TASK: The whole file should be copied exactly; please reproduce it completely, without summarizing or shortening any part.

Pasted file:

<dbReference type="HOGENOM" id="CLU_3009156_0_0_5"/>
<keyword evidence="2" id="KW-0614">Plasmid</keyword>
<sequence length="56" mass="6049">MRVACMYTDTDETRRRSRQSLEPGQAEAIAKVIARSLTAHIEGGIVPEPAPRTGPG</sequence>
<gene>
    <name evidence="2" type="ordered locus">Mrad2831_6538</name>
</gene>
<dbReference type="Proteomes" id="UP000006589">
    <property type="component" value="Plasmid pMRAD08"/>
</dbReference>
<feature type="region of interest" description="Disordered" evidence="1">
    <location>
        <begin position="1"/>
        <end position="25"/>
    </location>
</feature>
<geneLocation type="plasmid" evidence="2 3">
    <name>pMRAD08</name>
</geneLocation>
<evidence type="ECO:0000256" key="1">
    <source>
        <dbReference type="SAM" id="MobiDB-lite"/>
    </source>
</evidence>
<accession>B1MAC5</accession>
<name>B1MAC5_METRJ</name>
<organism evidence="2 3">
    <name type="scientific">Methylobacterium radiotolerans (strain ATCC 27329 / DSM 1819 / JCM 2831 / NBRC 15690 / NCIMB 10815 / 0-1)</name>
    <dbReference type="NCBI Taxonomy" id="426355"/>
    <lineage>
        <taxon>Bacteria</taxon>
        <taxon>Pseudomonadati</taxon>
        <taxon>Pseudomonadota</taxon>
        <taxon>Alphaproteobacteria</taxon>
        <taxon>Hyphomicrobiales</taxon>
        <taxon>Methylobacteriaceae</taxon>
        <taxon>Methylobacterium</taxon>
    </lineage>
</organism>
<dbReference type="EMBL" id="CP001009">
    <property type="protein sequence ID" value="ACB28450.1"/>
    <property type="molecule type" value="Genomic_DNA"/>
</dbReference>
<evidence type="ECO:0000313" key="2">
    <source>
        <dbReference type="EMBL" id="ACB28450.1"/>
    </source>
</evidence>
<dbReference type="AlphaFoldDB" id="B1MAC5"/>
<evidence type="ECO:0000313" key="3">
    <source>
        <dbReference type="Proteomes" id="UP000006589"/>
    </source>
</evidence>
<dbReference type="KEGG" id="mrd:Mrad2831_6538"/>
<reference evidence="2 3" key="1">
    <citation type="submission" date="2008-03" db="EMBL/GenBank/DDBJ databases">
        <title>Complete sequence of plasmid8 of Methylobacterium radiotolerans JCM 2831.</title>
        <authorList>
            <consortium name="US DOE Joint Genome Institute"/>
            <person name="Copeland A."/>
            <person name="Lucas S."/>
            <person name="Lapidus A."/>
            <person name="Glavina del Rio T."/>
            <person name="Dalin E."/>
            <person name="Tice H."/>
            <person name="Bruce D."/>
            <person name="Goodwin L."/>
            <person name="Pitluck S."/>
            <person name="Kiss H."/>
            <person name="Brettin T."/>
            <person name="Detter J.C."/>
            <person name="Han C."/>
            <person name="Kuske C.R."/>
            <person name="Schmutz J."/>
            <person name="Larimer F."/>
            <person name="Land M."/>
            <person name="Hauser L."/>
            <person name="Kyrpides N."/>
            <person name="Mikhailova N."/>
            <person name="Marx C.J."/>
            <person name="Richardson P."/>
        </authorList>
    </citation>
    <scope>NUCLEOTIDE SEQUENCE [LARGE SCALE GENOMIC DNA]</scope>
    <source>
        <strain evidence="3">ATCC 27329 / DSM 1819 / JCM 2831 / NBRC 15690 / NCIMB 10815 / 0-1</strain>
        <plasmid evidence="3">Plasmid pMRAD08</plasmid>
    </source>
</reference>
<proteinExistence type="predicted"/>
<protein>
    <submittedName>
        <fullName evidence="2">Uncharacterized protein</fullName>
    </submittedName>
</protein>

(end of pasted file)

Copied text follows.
<dbReference type="HOGENOM" id="CLU_3009156_0_0_5"/>
<keyword evidence="2" id="KW-0614">Plasmid</keyword>
<sequence length="56" mass="6049">MRVACMYTDTDETRRRSRQSLEPGQAEAIAKVIARSLTAHIEGGIVPEPAPRTGPG</sequence>
<gene>
    <name evidence="2" type="ordered locus">Mrad2831_6538</name>
</gene>
<dbReference type="Proteomes" id="UP000006589">
    <property type="component" value="Plasmid pMRAD08"/>
</dbReference>
<feature type="region of interest" description="Disordered" evidence="1">
    <location>
        <begin position="1"/>
        <end position="25"/>
    </location>
</feature>
<geneLocation type="plasmid" evidence="2 3">
    <name>pMRAD08</name>
</geneLocation>
<evidence type="ECO:0000256" key="1">
    <source>
        <dbReference type="SAM" id="MobiDB-lite"/>
    </source>
</evidence>
<accession>B1MAC5</accession>
<name>B1MAC5_METRJ</name>
<organism evidence="2 3">
    <name type="scientific">Methylobacterium radiotolerans (strain ATCC 27329 / DSM 1819 / JCM 2831 / NBRC 15690 / NCIMB 10815 / 0-1)</name>
    <dbReference type="NCBI Taxonomy" id="426355"/>
    <lineage>
        <taxon>Bacteria</taxon>
        <taxon>Pseudomonadati</taxon>
        <taxon>Pseudomonadota</taxon>
        <taxon>Alphaproteobacteria</taxon>
        <taxon>Hyphomicrobiales</taxon>
        <taxon>Methylobacteriaceae</taxon>
        <taxon>Methylobacterium</taxon>
    </lineage>
</organism>
<dbReference type="EMBL" id="CP001009">
    <property type="protein sequence ID" value="ACB28450.1"/>
    <property type="molecule type" value="Genomic_DNA"/>
</dbReference>
<evidence type="ECO:0000313" key="2">
    <source>
        <dbReference type="EMBL" id="ACB28450.1"/>
    </source>
</evidence>
<dbReference type="AlphaFoldDB" id="B1MAC5"/>
<evidence type="ECO:0000313" key="3">
    <source>
        <dbReference type="Proteomes" id="UP000006589"/>
    </source>
</evidence>
<dbReference type="KEGG" id="mrd:Mrad2831_6538"/>
<reference evidence="2 3" key="1">
    <citation type="submission" date="2008-03" db="EMBL/GenBank/DDBJ databases">
        <title>Complete sequence of plasmid8 of Methylobacterium radiotolerans JCM 2831.</title>
        <authorList>
            <consortium name="US DOE Joint Genome Institute"/>
            <person name="Copeland A."/>
            <person name="Lucas S."/>
            <person name="Lapidus A."/>
            <person name="Glavina del Rio T."/>
            <person name="Dalin E."/>
            <person name="Tice H."/>
            <person name="Bruce D."/>
            <person name="Goodwin L."/>
            <person name="Pitluck S."/>
            <person name="Kiss H."/>
            <person name="Brettin T."/>
            <person name="Detter J.C."/>
            <person name="Han C."/>
            <person name="Kuske C.R."/>
            <person name="Schmutz J."/>
            <person name="Larimer F."/>
            <person name="Land M."/>
            <person name="Hauser L."/>
            <person name="Kyrpides N."/>
            <person name="Mikhailova N."/>
            <person name="Marx C.J."/>
            <person name="Richardson P."/>
        </authorList>
    </citation>
    <scope>NUCLEOTIDE SEQUENCE [LARGE SCALE GENOMIC DNA]</scope>
    <source>
        <strain evidence="3">ATCC 27329 / DSM 1819 / JCM 2831 / NBRC 15690 / NCIMB 10815 / 0-1</strain>
        <plasmid evidence="3">Plasmid pMRAD08</plasmid>
    </source>
</reference>
<proteinExistence type="predicted"/>
<protein>
    <submittedName>
        <fullName evidence="2">Uncharacterized protein</fullName>
    </submittedName>
</protein>